Cells must regulate their volume in response to changes in osmolarity and during cell division, migration, apoptosis, and transepithelial transport. Regulated membrane transport of ions and metabolites creates osmotic gradients that secondarily drive water across the membrane. Organic ‘osmolytes’ such as glutamate also serve in extracellular signalling and volume-regulatory ion transporters are often used for other purposes, putting volume regulation into the context of diverse organismal functions.
Research on cell volume regulation stagnated because the identity of a key player, the Volume-Regulated Anion Channel VRAC, remained unknown. Very recently we identified LRRC8 heteromers as VRAC components and discovered that VRACs are a heterogeneous group of channels. Their remarkable ability to transport not only Cl-, but also signalling molecules or drugs, depends on their LRRC8 subunit composition.
This breakthrough now allows us to search for functionally relevant interactors and to dissect the physiological roles of different VRACs using mouse models. Whereas disruption of Lrrc8a abolishes VRAC function, abrogating other Lrrc8 genes (in total five) will change its transport properties. Conditional KO mice will first focus on epithelia which faces large osmolarity changes, on the brain where VRAC-released signalling molecules are supposed to play important roles in physiology and pathology, and on VRAC’s assumed role in vesicle exocytosis. We expect to discover many surprising novel roles of VRACs.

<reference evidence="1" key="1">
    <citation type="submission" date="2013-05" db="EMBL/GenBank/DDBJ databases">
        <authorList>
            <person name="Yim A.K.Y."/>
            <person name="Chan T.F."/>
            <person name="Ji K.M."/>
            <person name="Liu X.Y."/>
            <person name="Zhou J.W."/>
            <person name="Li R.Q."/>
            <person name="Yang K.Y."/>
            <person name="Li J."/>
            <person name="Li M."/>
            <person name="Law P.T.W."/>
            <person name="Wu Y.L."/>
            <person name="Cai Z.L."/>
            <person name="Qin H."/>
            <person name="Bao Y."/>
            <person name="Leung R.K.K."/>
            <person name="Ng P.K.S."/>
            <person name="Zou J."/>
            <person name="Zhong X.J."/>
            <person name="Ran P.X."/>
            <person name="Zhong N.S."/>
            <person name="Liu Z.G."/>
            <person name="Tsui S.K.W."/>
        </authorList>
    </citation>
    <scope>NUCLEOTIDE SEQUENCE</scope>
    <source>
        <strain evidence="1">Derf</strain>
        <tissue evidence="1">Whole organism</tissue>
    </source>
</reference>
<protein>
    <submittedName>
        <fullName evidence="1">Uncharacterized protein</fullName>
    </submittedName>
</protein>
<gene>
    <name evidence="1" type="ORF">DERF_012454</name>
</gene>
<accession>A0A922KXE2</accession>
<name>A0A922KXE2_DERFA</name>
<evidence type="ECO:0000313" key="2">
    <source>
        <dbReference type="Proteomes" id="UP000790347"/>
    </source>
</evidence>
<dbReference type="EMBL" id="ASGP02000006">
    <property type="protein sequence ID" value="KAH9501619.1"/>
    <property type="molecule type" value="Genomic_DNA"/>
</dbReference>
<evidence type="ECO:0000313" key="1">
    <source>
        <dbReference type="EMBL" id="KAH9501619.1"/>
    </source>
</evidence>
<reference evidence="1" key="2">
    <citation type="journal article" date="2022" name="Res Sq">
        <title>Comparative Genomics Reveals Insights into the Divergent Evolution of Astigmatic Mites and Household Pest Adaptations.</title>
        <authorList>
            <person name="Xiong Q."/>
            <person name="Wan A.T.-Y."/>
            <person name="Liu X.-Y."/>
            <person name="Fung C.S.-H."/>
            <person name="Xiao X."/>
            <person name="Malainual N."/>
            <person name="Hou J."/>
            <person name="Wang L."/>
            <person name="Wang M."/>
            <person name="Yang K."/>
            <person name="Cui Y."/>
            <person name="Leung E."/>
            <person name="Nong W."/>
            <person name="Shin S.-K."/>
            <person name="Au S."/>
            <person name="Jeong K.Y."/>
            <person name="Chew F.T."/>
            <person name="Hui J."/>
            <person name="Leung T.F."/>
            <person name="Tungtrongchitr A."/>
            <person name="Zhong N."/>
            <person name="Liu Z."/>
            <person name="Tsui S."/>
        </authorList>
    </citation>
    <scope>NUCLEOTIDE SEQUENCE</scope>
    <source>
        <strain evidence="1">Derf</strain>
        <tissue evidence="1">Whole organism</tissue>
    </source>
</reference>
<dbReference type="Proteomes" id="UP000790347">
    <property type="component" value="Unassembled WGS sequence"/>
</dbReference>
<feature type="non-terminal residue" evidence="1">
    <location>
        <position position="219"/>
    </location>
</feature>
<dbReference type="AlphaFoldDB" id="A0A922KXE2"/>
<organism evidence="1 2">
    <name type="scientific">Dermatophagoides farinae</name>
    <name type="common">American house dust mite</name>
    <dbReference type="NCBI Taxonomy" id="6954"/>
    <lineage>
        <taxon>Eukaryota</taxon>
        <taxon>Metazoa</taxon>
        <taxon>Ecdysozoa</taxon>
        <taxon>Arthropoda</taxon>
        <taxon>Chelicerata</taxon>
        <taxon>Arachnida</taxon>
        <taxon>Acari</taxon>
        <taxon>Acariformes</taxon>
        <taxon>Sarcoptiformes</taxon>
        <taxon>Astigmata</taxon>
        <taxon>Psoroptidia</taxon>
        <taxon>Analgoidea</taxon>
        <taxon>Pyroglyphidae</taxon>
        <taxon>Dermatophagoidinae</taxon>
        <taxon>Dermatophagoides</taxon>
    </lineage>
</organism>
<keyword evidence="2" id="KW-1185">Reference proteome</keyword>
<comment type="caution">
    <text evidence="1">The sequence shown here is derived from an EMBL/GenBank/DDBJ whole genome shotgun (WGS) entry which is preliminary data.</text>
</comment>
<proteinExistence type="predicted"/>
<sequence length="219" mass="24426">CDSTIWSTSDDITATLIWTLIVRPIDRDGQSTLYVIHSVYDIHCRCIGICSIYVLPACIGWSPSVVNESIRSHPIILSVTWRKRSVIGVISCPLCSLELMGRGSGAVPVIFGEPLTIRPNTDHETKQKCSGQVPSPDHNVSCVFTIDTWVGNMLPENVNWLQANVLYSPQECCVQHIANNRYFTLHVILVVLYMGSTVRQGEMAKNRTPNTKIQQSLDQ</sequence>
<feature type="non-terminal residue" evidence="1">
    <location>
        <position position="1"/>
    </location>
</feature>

Emboldened by our identification of VRAC, we will use genome-wide siRNA screens to identify two other ‘missing’ ion channels, which have been known physiologically for many years and may have widespread roles in signalling and other physiological processes. Once identified, these channels will be studied at a structural, cellular and organismal level.
These projects will break new ground in physiology, cell biology, signalling and pathology.
Fields of science
Funding SchemeERC-ADG - Advanced Grant
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